Electoral College Calculus

News that the McCain presidential campaign was pulling out of Michigan (stopping its television ads, removing staff and canceling events) hit the political world hard last week. McCain’s strategists had come to the conclusion that they could not win that state and, therefore, decided to refocus their energies and resources elsewhere.

Despite the fact that Democratic presidential campaigns have won Michigan in the last four elections, the McCain campaign had, early on, believed that they could compete there this year. But with Michigan among the states hardest hit by the economic downturn, polls now show Democrat Barack Obama holding a seven point lead in that state.

With Michigan out of reach, the McCain campaign faces an increasingly difficult road ahead. Here’s why:

By now many readers worldwide have an understanding of the unique way Americans elect their Presidents. For those who do not, what follows is a sketch of the process.

American presidential elections are not a "simple majority" wins national contest. Instead, we have 51 separate elections (one in each of the fifty states and the District of Columbia). Each state is assigned a number of "electors" with the exact number of these electors for each state being equal to the number of its Congressmen (which are determined by each state’s population) and Senators (two per state). The total of electors is, therefore, 538 – equaling 435 (the total number of Members of Congress), plus 100 (the total number of Senators), plus three (awarded to the District of Columbia).

Winning the overall national vote, as Al Gore discovered in 2000, does not win the White House. To win the Presidency, a candidate must win the elections in enough states to amass 270 total electors (i.e., more than half of the total of all electors).

Given the deep polarization of the U.S. electorate, recent presidential contests have been quite close. In 2000, for example, George W. Bush won enough states to amass 271 electoral votes to Al Gore’s 267; and in 2004 Bush bested John Kerry 283-255.

With this as the backdrop, the electoral strategies of the two major campaigns have been to focus on securing victories in their party’s safe states while seeking to encroach on those states that the other party has won in previous elections – but which now appear to be contestable. In political shorthand, safe Republican states (like Texas, South Carolina and Idaho) are called "Red" states while safe Democratic states (like California, Massachusetts, and New York) are called "Blue" states. States that can go either way and are, therefore, hotly contested, are given the designation "Purple" or "battleground" states. In recent elections, the traditional battleground states have been Michigan, Wisconsin, Wisconsin, Ohio, Florida, New Hampshire, and Pennsylvania. In the past two elections, Democrats have won Michigan, Wisconsin and Pennsylvania, while Republicans have won Ohio and Florida. Thus, when Republicans began to map out their 2008 strategy, they planned to hold on to all of the states that Bush had won in 2000 and 2004 and take at least one of the other battleground states away from the Democrats (either Michigan or Pennsylvania).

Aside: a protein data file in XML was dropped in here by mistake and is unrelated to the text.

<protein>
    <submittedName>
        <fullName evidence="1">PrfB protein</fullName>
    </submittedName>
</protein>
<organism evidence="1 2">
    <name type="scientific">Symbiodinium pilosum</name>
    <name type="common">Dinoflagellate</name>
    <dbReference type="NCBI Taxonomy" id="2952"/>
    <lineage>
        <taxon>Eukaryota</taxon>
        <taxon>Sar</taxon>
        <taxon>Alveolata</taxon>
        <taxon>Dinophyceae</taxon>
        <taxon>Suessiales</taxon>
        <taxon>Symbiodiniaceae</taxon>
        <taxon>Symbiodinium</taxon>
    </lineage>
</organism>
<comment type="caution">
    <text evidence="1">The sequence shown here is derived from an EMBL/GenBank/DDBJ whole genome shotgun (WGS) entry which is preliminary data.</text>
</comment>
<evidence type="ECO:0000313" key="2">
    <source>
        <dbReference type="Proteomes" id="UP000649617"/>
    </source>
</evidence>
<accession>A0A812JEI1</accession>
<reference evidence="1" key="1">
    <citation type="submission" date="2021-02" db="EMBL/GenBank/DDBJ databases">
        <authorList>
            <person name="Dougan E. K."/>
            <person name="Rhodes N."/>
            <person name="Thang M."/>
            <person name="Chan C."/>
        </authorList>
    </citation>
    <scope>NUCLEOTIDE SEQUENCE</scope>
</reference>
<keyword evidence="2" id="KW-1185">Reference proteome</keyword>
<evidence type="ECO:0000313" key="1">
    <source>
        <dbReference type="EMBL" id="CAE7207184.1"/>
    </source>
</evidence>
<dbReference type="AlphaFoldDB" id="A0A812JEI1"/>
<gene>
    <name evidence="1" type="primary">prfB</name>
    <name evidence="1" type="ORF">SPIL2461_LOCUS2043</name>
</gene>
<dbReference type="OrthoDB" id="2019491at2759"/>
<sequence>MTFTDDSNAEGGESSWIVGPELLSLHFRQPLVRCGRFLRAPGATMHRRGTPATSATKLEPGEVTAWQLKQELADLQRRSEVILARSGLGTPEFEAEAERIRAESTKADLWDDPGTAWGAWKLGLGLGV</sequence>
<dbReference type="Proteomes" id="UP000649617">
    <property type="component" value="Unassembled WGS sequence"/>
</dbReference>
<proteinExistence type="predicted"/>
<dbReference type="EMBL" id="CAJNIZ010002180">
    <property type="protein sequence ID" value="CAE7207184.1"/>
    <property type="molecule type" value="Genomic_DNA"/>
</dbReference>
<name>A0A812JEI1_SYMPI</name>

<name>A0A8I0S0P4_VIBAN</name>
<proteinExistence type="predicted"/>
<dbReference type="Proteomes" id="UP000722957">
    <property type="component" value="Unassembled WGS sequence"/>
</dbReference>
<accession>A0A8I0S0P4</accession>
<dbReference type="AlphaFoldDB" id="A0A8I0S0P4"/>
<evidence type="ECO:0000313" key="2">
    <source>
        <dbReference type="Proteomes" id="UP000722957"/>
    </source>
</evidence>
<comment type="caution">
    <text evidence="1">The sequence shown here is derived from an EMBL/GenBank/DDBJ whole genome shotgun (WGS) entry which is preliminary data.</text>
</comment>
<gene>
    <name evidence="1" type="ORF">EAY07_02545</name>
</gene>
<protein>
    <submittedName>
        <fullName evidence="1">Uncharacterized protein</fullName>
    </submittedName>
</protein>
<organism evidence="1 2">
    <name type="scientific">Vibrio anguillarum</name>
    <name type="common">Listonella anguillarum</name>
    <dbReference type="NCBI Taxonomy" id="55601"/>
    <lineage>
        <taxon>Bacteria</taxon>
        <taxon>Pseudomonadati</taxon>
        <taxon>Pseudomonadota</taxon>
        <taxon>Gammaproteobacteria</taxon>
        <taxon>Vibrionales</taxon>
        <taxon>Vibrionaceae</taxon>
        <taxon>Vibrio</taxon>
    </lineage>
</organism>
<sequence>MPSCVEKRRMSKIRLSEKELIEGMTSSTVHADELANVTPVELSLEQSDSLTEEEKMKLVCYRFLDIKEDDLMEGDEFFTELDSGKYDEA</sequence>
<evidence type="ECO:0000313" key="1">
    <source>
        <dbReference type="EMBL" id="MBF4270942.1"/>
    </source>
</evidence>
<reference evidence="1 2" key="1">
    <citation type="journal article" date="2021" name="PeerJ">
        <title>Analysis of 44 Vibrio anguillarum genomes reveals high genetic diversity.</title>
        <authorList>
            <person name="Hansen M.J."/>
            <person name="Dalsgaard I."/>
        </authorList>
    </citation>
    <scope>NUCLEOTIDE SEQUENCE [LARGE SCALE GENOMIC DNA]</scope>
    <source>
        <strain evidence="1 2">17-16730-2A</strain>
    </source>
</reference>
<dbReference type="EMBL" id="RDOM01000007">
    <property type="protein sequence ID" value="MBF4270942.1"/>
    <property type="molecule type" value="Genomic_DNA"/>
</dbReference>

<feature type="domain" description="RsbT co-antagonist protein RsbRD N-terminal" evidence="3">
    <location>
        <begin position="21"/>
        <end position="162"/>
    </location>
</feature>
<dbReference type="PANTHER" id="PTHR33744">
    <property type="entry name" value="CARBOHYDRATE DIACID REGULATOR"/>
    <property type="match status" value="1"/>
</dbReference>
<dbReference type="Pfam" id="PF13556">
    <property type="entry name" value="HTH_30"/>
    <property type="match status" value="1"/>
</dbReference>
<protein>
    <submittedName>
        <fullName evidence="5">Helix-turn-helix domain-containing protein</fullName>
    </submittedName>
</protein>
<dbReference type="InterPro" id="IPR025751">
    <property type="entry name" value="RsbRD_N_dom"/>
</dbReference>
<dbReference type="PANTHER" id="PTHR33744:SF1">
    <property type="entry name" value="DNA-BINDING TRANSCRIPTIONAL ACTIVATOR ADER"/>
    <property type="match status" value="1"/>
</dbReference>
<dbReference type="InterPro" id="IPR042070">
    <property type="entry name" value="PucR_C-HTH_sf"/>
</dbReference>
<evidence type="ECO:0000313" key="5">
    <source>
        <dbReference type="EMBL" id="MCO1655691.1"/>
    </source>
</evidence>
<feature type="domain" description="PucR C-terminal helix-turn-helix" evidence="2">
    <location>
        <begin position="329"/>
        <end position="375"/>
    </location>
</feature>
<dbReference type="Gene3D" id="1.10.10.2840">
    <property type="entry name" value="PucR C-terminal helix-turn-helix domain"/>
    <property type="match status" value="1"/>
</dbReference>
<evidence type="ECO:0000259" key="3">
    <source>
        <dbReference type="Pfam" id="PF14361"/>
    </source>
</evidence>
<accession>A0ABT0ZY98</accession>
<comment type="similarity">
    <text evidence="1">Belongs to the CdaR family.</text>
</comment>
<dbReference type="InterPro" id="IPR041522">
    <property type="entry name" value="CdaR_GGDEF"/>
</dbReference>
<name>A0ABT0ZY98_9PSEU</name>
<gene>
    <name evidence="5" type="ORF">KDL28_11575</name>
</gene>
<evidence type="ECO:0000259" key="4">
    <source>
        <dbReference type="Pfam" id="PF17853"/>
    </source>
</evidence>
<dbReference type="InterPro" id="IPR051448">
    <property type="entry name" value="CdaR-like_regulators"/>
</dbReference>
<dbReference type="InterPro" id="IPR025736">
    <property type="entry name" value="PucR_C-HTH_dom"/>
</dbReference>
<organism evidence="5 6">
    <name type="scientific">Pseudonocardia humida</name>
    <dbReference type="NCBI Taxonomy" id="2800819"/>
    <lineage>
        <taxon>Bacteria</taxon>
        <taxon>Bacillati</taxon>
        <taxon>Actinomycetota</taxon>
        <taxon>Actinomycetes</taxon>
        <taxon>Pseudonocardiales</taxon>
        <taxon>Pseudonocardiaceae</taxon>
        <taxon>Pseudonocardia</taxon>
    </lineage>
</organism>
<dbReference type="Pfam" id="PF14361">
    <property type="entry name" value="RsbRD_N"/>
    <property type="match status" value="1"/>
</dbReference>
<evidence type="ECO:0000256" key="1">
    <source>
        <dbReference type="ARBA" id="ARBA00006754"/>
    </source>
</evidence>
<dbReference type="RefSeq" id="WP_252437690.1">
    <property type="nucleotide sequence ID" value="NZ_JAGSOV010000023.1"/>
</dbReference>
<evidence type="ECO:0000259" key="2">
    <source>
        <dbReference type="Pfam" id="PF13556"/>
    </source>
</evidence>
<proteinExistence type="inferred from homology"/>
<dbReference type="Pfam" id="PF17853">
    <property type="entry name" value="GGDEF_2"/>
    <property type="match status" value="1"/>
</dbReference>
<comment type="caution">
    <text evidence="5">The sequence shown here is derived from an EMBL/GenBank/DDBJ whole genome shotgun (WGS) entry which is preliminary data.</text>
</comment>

But polls in each of these states now point to trouble for the Republican camp. Not only is McCain losing in Michigan by seven points, he is losing by more than 10 points in Pennsylvania, Wisconsin and New Hampshire. Of greater concern to Republicans, McCain is also down five points in Ohio and Florida.

Making matters worse for the McCain campaign is the fact that Obama also appears to be positioned to win in some traditionally "Red" states like Virginia, Colorado, and New Mexico – where the Democrat is leading by margins ranging from four to seven points.

There appear to be a number of factors working in Obama’s favor. Obviously, the economic crisis is a key issue impacting voters, but there are other factors. The Obama campaign has succeeded in a massive voter registration effort, dramatically increasing the numbers of African American, Latino, and young voters. And the Obama camp has used its money wisely, not only saturating media markets with their candidates’ message, but also hiring hundreds of field workers in every state and recruiting tens of thousands of volunteers to register voters and prepare for a massive election day "get out the vote" effort.

All of this has created an effective Obama presence in states Republicans had hoped to win, as well as in the states Republicans needed to win. So when the McCain campaign pulled out of Michigan it was the first sign of a defensive withdrawal, as they try to salvage victories in what are now vulnerable "Red" states.

A final note: this is a complicated process, to be sure, with no shortage of critics. But there is also a genius to this system. If the U.S. had a simple majority vote presidential election the campaigns would expend all their energy and resources on national advertising. And they would spend most of their time in the states with the largest populations.

But because of the calculus required to win in this system, complex strategies must be developed to win in smaller and very diverse states – with unique approaches designed to compete in states as different as New Hampshire, Pennsylvania, Virginia and New Mexico.

The result is a fascinating process well worth watching.